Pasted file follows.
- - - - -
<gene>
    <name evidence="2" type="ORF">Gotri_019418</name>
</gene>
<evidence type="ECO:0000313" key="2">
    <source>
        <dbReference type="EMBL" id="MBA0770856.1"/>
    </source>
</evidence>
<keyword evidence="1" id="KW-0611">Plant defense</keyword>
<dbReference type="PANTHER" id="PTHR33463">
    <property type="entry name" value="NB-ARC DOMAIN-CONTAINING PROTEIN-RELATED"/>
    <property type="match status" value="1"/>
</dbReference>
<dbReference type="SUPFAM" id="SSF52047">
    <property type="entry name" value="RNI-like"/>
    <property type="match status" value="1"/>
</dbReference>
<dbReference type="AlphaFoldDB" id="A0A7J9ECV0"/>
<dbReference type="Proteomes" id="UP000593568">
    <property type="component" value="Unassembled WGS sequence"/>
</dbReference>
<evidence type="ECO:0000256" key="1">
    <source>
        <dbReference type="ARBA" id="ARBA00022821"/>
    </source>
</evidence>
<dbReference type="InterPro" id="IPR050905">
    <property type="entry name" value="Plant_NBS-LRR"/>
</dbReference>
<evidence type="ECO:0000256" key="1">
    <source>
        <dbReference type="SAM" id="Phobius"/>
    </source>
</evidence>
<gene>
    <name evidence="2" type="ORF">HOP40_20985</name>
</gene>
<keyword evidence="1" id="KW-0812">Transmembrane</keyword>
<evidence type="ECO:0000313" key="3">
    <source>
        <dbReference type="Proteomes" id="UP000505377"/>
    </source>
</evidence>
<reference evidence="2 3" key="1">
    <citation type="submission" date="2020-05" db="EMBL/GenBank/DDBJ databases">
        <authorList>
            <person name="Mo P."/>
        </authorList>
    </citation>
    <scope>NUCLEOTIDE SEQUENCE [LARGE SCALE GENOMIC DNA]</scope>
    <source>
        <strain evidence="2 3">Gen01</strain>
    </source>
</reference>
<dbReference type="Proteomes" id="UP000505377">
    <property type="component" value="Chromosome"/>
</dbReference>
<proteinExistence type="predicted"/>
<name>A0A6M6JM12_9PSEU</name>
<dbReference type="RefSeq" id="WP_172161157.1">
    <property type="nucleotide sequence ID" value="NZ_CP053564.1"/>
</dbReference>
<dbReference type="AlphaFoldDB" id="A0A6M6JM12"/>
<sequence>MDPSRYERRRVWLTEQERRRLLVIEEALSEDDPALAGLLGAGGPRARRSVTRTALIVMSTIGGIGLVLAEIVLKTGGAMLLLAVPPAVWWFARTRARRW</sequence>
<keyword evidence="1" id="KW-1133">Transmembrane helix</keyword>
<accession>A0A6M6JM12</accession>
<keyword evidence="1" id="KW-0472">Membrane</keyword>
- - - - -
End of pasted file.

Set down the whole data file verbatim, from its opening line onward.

<gene>
    <name evidence="2" type="ORF">Gotri_019418</name>
</gene>
<evidence type="ECO:0000313" key="2">
    <source>
        <dbReference type="EMBL" id="MBA0770856.1"/>
    </source>
</evidence>
<keyword evidence="1" id="KW-0611">Plant defense</keyword>
<dbReference type="PANTHER" id="PTHR33463">
    <property type="entry name" value="NB-ARC DOMAIN-CONTAINING PROTEIN-RELATED"/>
    <property type="match status" value="1"/>
</dbReference>
<dbReference type="SUPFAM" id="SSF52047">
    <property type="entry name" value="RNI-like"/>
    <property type="match status" value="1"/>
</dbReference>
<dbReference type="AlphaFoldDB" id="A0A7J9ECV0"/>
<dbReference type="Proteomes" id="UP000593568">
    <property type="component" value="Unassembled WGS sequence"/>
</dbReference>
<evidence type="ECO:0000256" key="1">
    <source>
        <dbReference type="ARBA" id="ARBA00022821"/>
    </source>
</evidence>
<dbReference type="InterPro" id="IPR050905">
    <property type="entry name" value="Plant_NBS-LRR"/>
</dbReference>
<evidence type="ECO:0000256" key="1">
    <source>
        <dbReference type="SAM" id="Phobius"/>
    </source>
</evidence>
<gene>
    <name evidence="2" type="ORF">HOP40_20985</name>
</gene>
<keyword evidence="1" id="KW-0812">Transmembrane</keyword>
<evidence type="ECO:0000313" key="3">
    <source>
        <dbReference type="Proteomes" id="UP000505377"/>
    </source>
</evidence>
<reference evidence="2 3" key="1">
    <citation type="submission" date="2020-05" db="EMBL/GenBank/DDBJ databases">
        <authorList>
            <person name="Mo P."/>
        </authorList>
    </citation>
    <scope>NUCLEOTIDE SEQUENCE [LARGE SCALE GENOMIC DNA]</scope>
    <source>
        <strain evidence="2 3">Gen01</strain>
    </source>
</reference>
<dbReference type="Proteomes" id="UP000505377">
    <property type="component" value="Chromosome"/>
</dbReference>
<proteinExistence type="predicted"/>
<name>A0A6M6JM12_9PSEU</name>
<dbReference type="RefSeq" id="WP_172161157.1">
    <property type="nucleotide sequence ID" value="NZ_CP053564.1"/>
</dbReference>
<dbReference type="AlphaFoldDB" id="A0A6M6JM12"/>
<sequence>MDPSRYERRRVWLTEQERRRLLVIEEALSEDDPALAGLLGAGGPRARRSVTRTALIVMSTIGGIGLVLAEIVLKTGGAMLLLAVPPAVWWFARTRARRW</sequence>
<keyword evidence="1" id="KW-1133">Transmembrane helix</keyword>
<accession>A0A6M6JM12</accession>
<keyword evidence="1" id="KW-0472">Membrane</keyword>